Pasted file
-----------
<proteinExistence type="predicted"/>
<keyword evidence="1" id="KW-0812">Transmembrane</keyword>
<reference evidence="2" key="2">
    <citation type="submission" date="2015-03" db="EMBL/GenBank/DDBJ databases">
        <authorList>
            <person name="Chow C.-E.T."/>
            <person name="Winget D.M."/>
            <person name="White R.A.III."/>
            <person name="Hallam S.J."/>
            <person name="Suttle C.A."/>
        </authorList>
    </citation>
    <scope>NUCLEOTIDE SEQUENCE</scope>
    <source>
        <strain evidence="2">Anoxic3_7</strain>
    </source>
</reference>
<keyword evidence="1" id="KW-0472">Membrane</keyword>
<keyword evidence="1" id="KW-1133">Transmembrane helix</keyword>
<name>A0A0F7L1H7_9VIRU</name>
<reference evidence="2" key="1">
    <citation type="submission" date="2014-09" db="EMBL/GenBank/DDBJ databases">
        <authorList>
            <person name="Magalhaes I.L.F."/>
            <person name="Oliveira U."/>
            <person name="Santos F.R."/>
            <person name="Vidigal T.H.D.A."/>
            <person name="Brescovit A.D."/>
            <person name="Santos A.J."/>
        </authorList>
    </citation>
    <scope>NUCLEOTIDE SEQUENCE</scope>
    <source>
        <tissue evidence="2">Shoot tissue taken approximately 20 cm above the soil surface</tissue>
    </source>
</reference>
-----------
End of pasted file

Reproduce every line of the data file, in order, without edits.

<proteinExistence type="predicted"/>
<keyword evidence="1" id="KW-0812">Transmembrane</keyword>
<reference evidence="2" key="2">
    <citation type="submission" date="2015-03" db="EMBL/GenBank/DDBJ databases">
        <authorList>
            <person name="Chow C.-E.T."/>
            <person name="Winget D.M."/>
            <person name="White R.A.III."/>
            <person name="Hallam S.J."/>
            <person name="Suttle C.A."/>
        </authorList>
    </citation>
    <scope>NUCLEOTIDE SEQUENCE</scope>
    <source>
        <strain evidence="2">Anoxic3_7</strain>
    </source>
</reference>
<keyword evidence="1" id="KW-0472">Membrane</keyword>
<keyword evidence="1" id="KW-1133">Transmembrane helix</keyword>
<name>A0A0F7L1H7_9VIRU</name>
<reference evidence="2" key="1">
    <citation type="submission" date="2014-09" db="EMBL/GenBank/DDBJ databases">
        <authorList>
            <person name="Magalhaes I.L.F."/>
            <person name="Oliveira U."/>
            <person name="Santos F.R."/>
            <person name="Vidigal T.H.D.A."/>
            <person name="Brescovit A.D."/>
            <person name="Santos A.J."/>
        </authorList>
    </citation>
    <scope>NUCLEOTIDE SEQUENCE</scope>
    <source>
        <tissue evidence="2">Shoot tissue taken approximately 20 cm above the soil surface</tissue>
    </source>
</reference>